Any organisation that submits year after year is showing their commitment to staying on the improving experience treadmill. They understand they will never get to the end, but it’s the journey that is worth is. Constantly pushing the boundaries to better and better.
This year we also had a bigger turn out than ever before and I was overwhelmed by the number of entries, the pride taken in the work and the general willingness to share knowledge. People in healthcare are in it for the greater good and despite the pressure to make it competitive, no one is protectionist over their ideas; they are open to learning from and sharing learning with each other, so care in general can get better and better.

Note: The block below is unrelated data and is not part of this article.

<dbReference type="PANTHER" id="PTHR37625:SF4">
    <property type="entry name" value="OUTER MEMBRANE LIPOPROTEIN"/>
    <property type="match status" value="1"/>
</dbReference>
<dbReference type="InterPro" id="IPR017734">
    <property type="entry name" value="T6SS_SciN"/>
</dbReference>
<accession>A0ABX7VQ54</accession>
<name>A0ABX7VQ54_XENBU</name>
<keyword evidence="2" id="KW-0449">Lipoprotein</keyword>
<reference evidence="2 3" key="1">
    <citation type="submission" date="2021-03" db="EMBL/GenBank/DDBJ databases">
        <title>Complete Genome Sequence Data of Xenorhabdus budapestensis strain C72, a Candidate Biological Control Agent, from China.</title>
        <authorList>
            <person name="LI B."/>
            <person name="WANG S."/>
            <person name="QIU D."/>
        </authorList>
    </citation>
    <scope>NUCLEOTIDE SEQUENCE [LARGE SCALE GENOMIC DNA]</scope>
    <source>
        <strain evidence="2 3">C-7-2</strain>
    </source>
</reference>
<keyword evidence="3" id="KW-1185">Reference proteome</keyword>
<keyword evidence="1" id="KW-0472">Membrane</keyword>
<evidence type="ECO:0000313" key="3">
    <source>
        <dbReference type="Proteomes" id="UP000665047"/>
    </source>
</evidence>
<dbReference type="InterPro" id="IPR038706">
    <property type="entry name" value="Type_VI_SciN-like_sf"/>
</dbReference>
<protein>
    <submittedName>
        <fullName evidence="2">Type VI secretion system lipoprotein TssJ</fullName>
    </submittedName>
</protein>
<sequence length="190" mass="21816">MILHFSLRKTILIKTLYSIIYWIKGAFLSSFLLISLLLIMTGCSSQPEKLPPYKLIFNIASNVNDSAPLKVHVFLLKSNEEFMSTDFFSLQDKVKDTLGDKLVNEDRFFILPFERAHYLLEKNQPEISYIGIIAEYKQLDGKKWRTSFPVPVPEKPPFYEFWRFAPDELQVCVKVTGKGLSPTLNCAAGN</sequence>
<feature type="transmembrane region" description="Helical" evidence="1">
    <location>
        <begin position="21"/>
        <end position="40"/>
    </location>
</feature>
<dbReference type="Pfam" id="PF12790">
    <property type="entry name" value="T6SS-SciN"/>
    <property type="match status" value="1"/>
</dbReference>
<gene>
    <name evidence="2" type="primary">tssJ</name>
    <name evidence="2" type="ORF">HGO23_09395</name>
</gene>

What’s next for PEN?
We are very excited about our partnership with Picker. To be working with a charity rooted in a steadfastly person centred approach and with such strikingly similar aims to PEN is fantastic. Picker’s international profile and significant impact and standing in the healthcare quality community will allow us to deliver on our promises to share our stories and learnings more effectively.
We are also working with NHS Improving Quality to write and share a winning principles report. In the past we have made submissions as available as we can via our website but this year we are going to try and distil that into winning principles, and really flesh out what makes these organisations a little different and allow them to be confident enough to not only submit to PEN but win! And how you can be too.
In addition to the awards programme we get involved with other events throughout the year. We also run master classes on patient experience improvement.